|You are at:
> Back Issue
Index > Issue 71] --
[Mediation Books /
A Newsletter from ADR Resources
This is the summer newsletter. It will be short. Enjoy the summer.
Interesting new Mediation & ADR (and other) web sites and useful links:
I am still looking for a review copy of Russell Korobkin, Negotiation Theory and Strategy (Aspen, 2002) or a good review of the book.
On a completely different topic. Assume you are planning a program that needs a couple classes on public policy mediation (of the type your students will encounter before they forget the class) and health care dispute resolution. Training that is appropriate for attorneys who will go into risk management on hospital staffs, etc. The one class is easy. http://adrr.com/smu/#Health is the syllabus for a class I taught on the subject, easily adopted.
But, students need a foundation. I've finally worked out an approach, based on three books.
The first book is Getting to Peace by William L. Ury. Easy reading, to be read as an introduction and for concepts.
The second book is Order Without Law: How Neighbors Settle Disputes by Robert C. Ellickson.
Finally, Managing Public Disputes: A Practical Guide for Professionals in Government, Business and Citizen's Groups by Susan L. Carpenter, W. J. D. Kennedy (even has an updated second edition).
Much of what internal risk managers do is help resolve disputes -- it is a core of management. While Renegotiating Health Care,: Resolving Conflict to Build Collaboration by Leonard S. Marcus, Janice B. Wyatt, Barry C. Dorn, Phyllis B. Kritek, Velvet G. Miller is the classic that anyone working in a hospital should have read, if you aren't dealing with people who have significant experience (i.e. if you are teaching people in a JD or MPA program), then you need foundation.
If you have a two class track over two semesters (class A then class B), you can teach the foundation, ending up with the perspective that Managing Public Disputes has (Carpenter, et al. acknowledge that in most public disputes the public manager will end up mediating the problem from inside). Then your students will be ready to read Renegotiating Health Care and the necessary alternative volume Managing Conflict in Health Care Organizations and to learn the topic.
You can see my outlines, including a sample final exam and a sample answer at http://adrr.com/smu/health/index.htm -- though I was teaching professionals with a health care background. Ever since then, I've wondered how I would have taught the material without a prepared class. Now I've figured it out, and that is what this essay is about.
http://mail.law.missouri.edu/llmdr/E-News%20Archive/e-newsletter_archive.htm -- the newsletter has a continuous stream of job openings. Worth subscribing to or checking the archives.
"Deborah Laufer" <firstname.lastname@example.org> still runs her newsletter with job postings.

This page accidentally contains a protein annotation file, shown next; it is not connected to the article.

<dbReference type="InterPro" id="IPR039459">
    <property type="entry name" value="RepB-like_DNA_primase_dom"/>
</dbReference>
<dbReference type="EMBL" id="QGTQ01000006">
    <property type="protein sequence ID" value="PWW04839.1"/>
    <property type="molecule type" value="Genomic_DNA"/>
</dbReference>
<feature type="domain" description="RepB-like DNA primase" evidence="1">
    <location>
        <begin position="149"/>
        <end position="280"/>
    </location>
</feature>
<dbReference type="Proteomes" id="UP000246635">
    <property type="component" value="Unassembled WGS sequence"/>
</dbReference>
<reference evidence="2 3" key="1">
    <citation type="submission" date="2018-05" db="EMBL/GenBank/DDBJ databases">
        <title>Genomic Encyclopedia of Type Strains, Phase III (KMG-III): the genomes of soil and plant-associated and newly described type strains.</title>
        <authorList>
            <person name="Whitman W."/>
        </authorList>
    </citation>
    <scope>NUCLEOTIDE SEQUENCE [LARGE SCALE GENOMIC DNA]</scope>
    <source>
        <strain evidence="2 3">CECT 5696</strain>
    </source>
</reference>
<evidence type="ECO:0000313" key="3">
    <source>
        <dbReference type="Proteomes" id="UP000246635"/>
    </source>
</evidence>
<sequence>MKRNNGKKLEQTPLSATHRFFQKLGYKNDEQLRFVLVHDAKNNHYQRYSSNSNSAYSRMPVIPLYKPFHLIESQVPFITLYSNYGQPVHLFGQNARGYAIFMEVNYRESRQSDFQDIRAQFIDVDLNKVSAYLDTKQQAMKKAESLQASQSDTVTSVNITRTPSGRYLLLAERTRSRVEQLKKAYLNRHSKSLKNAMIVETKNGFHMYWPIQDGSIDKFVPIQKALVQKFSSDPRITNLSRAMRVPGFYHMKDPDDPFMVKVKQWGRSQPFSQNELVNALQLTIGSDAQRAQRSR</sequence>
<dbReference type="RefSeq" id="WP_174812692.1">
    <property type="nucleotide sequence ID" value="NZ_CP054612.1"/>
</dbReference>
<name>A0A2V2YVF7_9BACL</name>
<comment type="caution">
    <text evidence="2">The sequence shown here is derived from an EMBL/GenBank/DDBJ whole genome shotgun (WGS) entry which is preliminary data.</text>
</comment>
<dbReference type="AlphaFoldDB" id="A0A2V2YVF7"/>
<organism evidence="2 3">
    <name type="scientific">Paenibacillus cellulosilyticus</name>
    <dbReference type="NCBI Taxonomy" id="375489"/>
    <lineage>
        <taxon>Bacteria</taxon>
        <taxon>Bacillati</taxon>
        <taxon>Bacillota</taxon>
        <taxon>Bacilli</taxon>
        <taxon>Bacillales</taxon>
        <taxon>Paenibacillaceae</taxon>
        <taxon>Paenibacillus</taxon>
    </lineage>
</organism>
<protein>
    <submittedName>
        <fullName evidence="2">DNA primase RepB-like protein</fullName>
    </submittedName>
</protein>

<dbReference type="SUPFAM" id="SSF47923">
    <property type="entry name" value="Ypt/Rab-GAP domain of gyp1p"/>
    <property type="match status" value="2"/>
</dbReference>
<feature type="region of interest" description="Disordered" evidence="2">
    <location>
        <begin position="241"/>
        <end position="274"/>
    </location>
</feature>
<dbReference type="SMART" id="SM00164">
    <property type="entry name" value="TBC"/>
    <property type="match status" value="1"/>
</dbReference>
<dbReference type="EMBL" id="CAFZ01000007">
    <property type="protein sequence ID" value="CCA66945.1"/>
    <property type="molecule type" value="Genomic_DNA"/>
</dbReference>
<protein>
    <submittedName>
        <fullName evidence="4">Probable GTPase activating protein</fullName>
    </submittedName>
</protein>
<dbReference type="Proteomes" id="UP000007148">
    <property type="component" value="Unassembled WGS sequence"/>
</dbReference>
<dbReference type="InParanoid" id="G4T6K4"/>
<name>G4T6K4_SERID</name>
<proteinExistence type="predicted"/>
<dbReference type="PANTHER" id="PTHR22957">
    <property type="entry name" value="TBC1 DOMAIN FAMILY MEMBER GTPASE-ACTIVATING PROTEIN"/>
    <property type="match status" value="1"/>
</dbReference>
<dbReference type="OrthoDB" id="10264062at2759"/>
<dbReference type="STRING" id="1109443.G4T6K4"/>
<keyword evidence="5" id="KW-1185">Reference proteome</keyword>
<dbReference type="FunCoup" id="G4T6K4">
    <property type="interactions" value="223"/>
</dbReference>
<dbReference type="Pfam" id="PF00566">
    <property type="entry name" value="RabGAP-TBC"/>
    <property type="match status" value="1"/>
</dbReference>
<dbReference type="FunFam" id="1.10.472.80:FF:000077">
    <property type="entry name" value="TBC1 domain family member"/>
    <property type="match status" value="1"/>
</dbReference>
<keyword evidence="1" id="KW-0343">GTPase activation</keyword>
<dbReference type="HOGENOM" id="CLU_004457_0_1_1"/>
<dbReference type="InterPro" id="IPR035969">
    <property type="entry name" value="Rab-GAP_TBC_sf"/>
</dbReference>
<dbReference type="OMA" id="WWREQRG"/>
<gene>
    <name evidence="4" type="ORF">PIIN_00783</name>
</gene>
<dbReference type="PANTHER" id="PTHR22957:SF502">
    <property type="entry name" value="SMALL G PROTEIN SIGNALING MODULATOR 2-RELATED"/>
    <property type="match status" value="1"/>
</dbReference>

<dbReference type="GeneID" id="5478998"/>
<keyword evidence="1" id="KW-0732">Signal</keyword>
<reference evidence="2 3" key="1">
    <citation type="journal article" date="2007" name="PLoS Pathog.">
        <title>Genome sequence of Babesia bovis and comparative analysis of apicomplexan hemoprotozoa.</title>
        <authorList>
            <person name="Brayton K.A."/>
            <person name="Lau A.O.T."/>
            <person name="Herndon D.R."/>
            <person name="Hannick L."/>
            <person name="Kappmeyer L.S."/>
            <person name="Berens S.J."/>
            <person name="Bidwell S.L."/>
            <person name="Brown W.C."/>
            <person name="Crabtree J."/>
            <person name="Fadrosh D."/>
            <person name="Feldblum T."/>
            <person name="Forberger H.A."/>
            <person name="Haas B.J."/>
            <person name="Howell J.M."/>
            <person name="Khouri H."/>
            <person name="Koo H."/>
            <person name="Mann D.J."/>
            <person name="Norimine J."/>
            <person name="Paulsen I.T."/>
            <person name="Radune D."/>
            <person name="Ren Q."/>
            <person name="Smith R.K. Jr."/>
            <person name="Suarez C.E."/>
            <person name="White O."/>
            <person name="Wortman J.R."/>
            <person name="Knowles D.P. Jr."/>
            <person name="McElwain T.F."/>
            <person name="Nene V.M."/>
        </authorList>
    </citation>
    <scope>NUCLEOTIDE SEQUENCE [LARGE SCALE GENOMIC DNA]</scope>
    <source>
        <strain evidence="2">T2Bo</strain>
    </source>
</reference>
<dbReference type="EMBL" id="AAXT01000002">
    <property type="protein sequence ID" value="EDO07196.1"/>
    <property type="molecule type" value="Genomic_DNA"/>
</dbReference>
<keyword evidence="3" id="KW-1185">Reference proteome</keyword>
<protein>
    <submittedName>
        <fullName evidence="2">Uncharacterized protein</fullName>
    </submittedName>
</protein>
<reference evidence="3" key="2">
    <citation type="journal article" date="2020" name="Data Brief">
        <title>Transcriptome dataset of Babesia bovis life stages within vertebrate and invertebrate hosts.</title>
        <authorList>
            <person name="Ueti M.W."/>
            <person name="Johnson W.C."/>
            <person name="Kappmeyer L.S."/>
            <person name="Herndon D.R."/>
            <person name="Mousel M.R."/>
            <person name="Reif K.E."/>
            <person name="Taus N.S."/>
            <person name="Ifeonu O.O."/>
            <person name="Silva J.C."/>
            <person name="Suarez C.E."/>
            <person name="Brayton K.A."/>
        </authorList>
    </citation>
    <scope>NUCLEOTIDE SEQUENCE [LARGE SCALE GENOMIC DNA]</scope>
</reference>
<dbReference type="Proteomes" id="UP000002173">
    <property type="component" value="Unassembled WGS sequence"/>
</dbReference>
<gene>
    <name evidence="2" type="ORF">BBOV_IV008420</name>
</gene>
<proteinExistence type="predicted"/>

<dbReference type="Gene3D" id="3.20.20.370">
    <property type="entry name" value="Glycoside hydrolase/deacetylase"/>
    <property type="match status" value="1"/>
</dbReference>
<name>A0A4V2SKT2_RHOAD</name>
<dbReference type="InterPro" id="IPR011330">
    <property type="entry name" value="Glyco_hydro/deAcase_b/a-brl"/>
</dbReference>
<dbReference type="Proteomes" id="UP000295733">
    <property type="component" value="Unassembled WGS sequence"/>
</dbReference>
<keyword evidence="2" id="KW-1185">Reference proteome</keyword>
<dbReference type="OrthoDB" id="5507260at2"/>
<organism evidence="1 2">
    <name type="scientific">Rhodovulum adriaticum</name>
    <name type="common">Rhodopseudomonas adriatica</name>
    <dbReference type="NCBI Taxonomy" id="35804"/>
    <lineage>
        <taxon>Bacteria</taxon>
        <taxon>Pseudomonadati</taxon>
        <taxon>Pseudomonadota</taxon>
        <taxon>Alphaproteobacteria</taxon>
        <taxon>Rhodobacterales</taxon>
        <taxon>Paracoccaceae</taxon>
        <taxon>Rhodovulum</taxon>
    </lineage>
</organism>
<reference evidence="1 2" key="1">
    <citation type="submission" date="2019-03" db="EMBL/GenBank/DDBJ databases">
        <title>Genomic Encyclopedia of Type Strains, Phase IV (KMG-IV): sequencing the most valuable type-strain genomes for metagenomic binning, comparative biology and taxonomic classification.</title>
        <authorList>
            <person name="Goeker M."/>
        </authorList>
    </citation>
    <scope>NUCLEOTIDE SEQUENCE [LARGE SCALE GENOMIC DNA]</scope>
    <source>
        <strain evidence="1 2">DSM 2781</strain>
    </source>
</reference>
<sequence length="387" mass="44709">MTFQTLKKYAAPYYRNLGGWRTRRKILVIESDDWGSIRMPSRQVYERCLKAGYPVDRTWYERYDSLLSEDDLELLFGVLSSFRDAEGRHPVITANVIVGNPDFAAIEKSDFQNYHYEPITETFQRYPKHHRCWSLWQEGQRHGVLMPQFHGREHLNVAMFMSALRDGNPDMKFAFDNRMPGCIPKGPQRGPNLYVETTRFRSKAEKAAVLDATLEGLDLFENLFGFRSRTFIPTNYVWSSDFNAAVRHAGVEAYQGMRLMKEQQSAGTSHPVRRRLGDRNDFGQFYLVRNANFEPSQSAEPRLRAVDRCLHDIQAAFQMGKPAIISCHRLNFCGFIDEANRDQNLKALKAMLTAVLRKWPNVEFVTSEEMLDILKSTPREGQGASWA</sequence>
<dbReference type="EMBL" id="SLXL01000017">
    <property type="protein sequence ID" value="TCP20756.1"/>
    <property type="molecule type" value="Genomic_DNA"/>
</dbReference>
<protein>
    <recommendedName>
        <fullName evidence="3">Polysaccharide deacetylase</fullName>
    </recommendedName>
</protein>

I have a blog, but it is not closely related to the topics covered in the newsletter. That is why I haven't mentioned it above or included a link.
My wife and I celebrated our 20th wedding anniversary. Much to our surprise, it was cheaper to go to Paris than it was to go to San Francisco (where my wife grew up when she wasn't in Brazil). I was surprised at how delightful the people were, how few people smoked and that we lost weight. Of course the company was without compare. May all of you have good memories wherever you are and whatever you do. I was going to go to New York this fall, but am going out to California for a wedding of a nephew instead. I expect it to be as friendly and open there.
http://fun.drno.de/404/404_ghost/index.html for a silly 404 error code. I enjoy looking at these, though I think for most sites you should have a functional error page. You can see mine at http://adrr.com/error.htm. Not very fancy, but it points you to the on-site search engine and related materials.
http://members.aol.com/alicebeard/living/palermo.html is interesting, but it makes you wonder what would have happened if it had been mediated.
Contact "Kenneth Nwosu" <email@example.com> for his "Electronic ADR" software.
www.resolv.org continually hires associates. Contact them at 202.965.9205 or at firstname.lastname@example.org to apply.
If you do business based conflict resolution, there is a growing issue that it would do good to be updated on:
Submissions to adrr.com
As always, I am interested in any submissions or articles anyone would like to have posted on the web -- and I am glad to be able to point them out in this newsletter. I prefer to post material as you have written it, with no editorial changes by myself. srmarsh (at) adrr (dot) com is the best e-mail address to use to reach me, though I sometimes am not able to check my e-mail for 3 or 4 days.
With my best regards, I remain,
Additional material is sometimes included in the on-line version.
If you are curious where the term/name Ethesis comes
from, visit http://adrr.com/living/ethesis.htm
Back issues at http://adrr.com/adr9/mediation.htm
Instructions for being removed from the list are included in every newsletter that goes out.
Website is by Stephen R. Marsh
Contact Information at: